One of the Middle East's first indie super groups formed recently with a collaboration between Egyptian chanteuse Maryam Saleh, multi-instrumentalist and fellow national Maurice Louca and the Palestinian singer-songwriter Tamer Abu Ghazaleh.
Running under their first names, the group surprised fans with the release of debut single Ekaa Maksour (Rhythm Broken) last month.
A snaky groove filled gem, the track boasts intertwining vocals by Saleh and Ghazaleh that are backed with off-kilter instrumentation by Louca, which includes a foggy sounding ney, thumping percussion and deft keyboards. The whole thing is undeniably rhythmic yet it is numbingly dissonant. Saleh explains that the music complements the socio-political themes explored in the Arabic lyrics.
“For me, I think it observes how society and power systems impose certain moulds, paths and frameworks on us, yet what is imposed is actually deformed,” she says.
"It's a paradox; you're trying to order people using fractured tools. So, the structure of the song and the composition are quite straightforward, this strong catchy rhythm, yet it talks about attempts at order gone wrong on many levels."
Saleh promises more "twists and turns" when the trio's album, Lekhfa is released on September 22.
That description can also be used to describe Saleh's career, which includes founding influential bands, running a well-regarded solo career in addition to being a screen
and stage actress.
Despite the eclectic workload, the 31-year-old says the same considerations are taken before agreeing to any project.
“It is about learning something new, even if it’s about or out of my own self. I work spontaneously and unconsciously and wait to discover what emerges,” she says.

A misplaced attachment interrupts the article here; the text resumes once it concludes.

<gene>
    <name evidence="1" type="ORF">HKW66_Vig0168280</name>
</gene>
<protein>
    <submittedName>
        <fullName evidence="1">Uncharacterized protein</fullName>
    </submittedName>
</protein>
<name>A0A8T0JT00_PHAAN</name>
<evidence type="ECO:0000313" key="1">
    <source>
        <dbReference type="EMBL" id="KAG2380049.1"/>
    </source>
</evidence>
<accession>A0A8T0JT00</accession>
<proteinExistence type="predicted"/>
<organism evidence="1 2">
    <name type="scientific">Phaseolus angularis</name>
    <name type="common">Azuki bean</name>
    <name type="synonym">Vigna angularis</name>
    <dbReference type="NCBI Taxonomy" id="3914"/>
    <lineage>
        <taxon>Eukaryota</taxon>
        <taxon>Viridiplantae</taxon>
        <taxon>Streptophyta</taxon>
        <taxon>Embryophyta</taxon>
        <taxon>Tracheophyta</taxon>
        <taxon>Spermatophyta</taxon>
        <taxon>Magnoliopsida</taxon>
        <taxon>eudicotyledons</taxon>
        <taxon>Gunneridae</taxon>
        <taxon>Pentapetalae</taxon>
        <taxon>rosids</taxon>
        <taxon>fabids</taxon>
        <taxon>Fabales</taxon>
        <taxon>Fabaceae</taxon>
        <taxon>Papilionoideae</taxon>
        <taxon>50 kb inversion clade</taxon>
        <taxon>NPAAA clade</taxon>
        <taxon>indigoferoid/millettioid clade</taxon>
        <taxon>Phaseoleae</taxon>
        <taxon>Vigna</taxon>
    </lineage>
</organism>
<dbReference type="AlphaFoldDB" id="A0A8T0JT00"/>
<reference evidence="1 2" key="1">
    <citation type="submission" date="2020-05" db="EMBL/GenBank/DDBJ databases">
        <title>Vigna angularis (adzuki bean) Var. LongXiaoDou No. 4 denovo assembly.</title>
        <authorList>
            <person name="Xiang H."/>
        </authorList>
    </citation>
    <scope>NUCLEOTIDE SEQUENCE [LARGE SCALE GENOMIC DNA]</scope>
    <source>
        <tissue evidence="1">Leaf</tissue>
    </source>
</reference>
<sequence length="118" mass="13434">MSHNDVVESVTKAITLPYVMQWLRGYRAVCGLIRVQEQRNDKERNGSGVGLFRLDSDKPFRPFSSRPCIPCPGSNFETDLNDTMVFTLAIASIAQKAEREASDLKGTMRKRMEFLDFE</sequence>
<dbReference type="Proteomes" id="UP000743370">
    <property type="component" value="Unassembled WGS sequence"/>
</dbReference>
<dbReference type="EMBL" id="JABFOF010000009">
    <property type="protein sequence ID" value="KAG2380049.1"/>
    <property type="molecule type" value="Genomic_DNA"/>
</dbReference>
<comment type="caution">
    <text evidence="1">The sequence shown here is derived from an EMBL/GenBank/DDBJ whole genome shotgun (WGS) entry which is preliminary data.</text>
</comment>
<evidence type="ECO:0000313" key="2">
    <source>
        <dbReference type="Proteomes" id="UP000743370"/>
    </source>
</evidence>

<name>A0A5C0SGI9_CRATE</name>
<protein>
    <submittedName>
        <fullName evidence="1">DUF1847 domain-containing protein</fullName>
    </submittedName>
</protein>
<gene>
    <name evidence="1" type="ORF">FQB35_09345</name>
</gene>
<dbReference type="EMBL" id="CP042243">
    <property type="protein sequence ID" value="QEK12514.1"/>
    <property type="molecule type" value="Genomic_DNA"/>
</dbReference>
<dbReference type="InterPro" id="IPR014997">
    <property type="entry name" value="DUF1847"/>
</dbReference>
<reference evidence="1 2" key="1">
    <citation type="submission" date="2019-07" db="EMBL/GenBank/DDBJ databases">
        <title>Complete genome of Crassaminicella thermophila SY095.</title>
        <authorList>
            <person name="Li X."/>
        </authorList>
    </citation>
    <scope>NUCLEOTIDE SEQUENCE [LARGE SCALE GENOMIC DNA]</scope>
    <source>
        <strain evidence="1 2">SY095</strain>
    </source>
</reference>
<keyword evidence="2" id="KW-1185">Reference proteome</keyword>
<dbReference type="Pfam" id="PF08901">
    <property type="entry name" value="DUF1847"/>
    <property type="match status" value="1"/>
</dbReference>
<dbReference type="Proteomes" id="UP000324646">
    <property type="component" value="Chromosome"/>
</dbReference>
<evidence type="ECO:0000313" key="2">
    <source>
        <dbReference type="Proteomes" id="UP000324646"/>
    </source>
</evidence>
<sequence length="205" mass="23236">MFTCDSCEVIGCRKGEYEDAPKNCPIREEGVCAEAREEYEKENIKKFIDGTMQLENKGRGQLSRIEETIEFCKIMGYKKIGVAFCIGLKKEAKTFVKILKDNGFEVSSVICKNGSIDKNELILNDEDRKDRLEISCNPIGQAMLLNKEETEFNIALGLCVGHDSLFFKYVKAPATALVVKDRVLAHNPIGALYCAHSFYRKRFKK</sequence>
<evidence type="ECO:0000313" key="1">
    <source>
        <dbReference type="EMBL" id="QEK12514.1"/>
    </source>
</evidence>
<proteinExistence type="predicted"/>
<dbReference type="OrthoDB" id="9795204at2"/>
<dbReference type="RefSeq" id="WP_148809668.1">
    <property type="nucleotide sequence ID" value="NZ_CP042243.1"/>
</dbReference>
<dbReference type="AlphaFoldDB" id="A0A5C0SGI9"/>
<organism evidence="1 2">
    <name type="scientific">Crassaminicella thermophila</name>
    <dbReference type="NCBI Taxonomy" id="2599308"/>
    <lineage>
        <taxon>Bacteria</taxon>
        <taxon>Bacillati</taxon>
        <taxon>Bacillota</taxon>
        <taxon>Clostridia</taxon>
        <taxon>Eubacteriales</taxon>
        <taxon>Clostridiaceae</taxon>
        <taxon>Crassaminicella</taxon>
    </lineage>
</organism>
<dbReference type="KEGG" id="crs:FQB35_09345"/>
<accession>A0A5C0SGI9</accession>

“Then there is that participation and collaboration with others, not only with other artists but most importantly with audiences and listeners. I am not directing what I create at them, I am sharing it with them. And with other artists, nothing moves me more than their sensitivity and their art being their native language. It is about how deep within do they look in order to create.”
It’s the kind of wisdom that comes when your childhood is steeped in arts and culture, she says.
Born in Cairo to a father who was a theatre critic and historian and a mother who is a singer and actress, Saleh was encouraged to express herself from a young age.
She recalls her parents frequently hosting late-night gatherings in their home that featured a cast of actors, writers and musicians.
One of those was the legendary Sheikh Imam. Hailed as one of Egypt's first underground artists, Imam's satirical and at times caustic lyrics in support of the working class meant he was banned from radio and television airplay by the Egyptian authorities and frequently jailed during the late 1960s.
The iconoclast is responsible for one of Saleh’s favourite childhood memories.
“I woke up the next day (after another late-night family salon), having dreamt of a song, and I was adamant that I had composed that song, and my mum went along and praised me for it,” she says.